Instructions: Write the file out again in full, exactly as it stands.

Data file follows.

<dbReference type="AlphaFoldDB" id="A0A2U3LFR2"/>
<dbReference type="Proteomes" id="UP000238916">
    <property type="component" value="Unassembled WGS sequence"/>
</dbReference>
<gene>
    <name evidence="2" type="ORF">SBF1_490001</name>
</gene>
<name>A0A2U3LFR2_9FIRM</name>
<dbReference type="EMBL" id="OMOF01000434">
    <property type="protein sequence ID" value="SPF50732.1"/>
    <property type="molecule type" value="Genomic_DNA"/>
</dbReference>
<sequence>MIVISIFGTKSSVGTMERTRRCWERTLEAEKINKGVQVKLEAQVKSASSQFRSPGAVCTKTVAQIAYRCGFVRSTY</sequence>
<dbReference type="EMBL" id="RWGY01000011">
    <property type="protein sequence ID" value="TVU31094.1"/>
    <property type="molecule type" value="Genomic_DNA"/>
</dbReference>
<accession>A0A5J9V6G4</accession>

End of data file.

<dbReference type="AlphaFoldDB" id="A0A2U3LFR2"/>
<dbReference type="Proteomes" id="UP000238916">
    <property type="component" value="Unassembled WGS sequence"/>
</dbReference>
<gene>
    <name evidence="2" type="ORF">SBF1_490001</name>
</gene>
<name>A0A2U3LFR2_9FIRM</name>
<dbReference type="EMBL" id="OMOF01000434">
    <property type="protein sequence ID" value="SPF50732.1"/>
    <property type="molecule type" value="Genomic_DNA"/>
</dbReference>
<sequence>MIVISIFGTKSSVGTMERTRRCWERTLEAEKINKGVQVKLEAQVKSASSQFRSPGAVCTKTVAQIAYRCGFVRSTY</sequence>
<dbReference type="EMBL" id="RWGY01000011">
    <property type="protein sequence ID" value="TVU31094.1"/>
    <property type="molecule type" value="Genomic_DNA"/>
</dbReference>
<accession>A0A5J9V6G4</accession>